Event Title

Session A4: Time-to-Event Analysis as a Unifying Framework for Fish Passage Evaluations

Location

Groningen, The Netherlands

Event Website

http://fishpassage.umass.edu/

Start Date

23-6-2015 11:05 AM

End Date

23-6-2015 11:20 AM

Description

Abstract:

The field of fish passage is beset by claims of performance that are often either unsubstantiated, or quantified in ways that contain logical flaws, oversights, or alternative interpretations. Claims of successful passage based on fishway counts are widespread, but typically fail to ask the basic question of how many fish tried to pass but failed, how many attempts did it take to pass, and how much effort was expended trying to pass for fish that passed as well as for those that failed. Understanding the duration of effort and when fish are available to pass is essential to identifying causes of fishway failure as well as for identifying truly effective structures. In order to properly understand the effectiveness of fishways it is necessary to measure three distinct phases of passage:

discovery, or approach to the fishway entrance;

entry into the fishway;

and ascent (or descent in the case of downstream passage).

By measuring the times, frequencies, durations, and fates of each of these steps it is possible to accurately measure performance of each one, and also to determine locations and conditions that limit passage performance. Time-to-event analysis—a suite of tools developed for survival studies—is ideally suited for providing these metrics, and provides least biased estimates of performance while controlling for conditions that change over time.

Comments

Presenting Author Bio: Dr. Castro-Santos is a researcher with the USGS Conte Lab where he performs studies on fish passage and behavior. His interests center on behavior, physiology, and statistics, with a unifying theme of developing appropriate metrics to quantify performance.

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Jun 23rd, 11:05 AM Jun 23rd, 11:20 AM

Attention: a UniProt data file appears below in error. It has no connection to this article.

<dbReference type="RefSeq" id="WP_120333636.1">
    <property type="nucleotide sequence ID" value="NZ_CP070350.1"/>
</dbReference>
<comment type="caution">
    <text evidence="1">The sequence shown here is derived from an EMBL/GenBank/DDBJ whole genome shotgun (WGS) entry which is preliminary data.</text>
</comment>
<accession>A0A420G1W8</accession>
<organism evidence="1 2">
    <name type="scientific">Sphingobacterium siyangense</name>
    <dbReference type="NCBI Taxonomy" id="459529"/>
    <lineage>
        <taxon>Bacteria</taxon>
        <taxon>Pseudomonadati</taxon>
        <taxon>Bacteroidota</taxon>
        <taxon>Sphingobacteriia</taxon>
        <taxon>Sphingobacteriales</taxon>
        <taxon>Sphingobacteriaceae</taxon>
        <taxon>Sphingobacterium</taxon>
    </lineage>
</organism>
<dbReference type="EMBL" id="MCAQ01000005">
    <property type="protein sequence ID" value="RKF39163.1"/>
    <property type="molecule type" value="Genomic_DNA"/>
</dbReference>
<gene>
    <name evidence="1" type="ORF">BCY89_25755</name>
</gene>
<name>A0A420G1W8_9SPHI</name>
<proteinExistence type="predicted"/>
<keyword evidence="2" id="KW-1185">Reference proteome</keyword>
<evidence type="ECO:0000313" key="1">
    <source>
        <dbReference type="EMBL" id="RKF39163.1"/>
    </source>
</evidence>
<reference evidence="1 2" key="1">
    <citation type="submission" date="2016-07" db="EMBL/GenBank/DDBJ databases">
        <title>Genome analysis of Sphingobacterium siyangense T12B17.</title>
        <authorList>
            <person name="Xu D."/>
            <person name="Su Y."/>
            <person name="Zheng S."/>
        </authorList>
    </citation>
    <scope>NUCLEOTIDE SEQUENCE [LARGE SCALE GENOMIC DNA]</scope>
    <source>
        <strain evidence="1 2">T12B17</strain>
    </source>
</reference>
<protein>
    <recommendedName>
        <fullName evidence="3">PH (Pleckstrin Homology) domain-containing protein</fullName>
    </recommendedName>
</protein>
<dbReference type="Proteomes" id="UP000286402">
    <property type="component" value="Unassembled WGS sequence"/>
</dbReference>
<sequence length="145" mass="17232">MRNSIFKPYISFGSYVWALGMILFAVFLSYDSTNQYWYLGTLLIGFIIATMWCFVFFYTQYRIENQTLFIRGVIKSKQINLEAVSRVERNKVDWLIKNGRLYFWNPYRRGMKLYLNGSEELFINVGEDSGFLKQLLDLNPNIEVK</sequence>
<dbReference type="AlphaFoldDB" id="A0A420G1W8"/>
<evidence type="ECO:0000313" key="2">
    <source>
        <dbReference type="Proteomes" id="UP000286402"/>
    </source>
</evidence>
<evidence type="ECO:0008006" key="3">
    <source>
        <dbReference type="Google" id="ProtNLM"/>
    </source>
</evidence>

Session A4: Time-to-Event Analysis as a Unifying Framework for Fish Passage Evaluations

Groningen, The Netherlands

Abstract:

The field of fish passage is beset by claims of performance that are often either unsubstantiated, or quantified in ways that contain logical flaws, oversights, or alternative interpretations. Claims of successful passage based on fishway counts are widespread, but typically fail to ask the basic question of how many fish tried to pass but failed, how many attempts did it take to pass, and how much effort was expended trying to pass for fish that passed as well as for those that failed. Understanding the duration of effort and when fish are available to pass is essential to identifying causes of fishway failure as well as for identifying truly effective structures. In order to properly understand the effectiveness of fishways it is necessary to measure three distinct phases of passage:

discovery, or approach to the fishway entrance;

entry into the fishway;

and ascent (or descent in the case of downstream passage).

By measuring the times, frequencies, durations, and fates of each of these steps it is possible to accurately measure performance of each one, and also to determine locations and conditions that limit passage performance. Time-to-event analysis—a suite of tools developed for survival studies—is ideally suited for providing these metrics, and provides least biased estimates of performance while controlling for conditions that change over time.

https://scholarworks.umass.edu/fishpassage_conference/2015/June23/97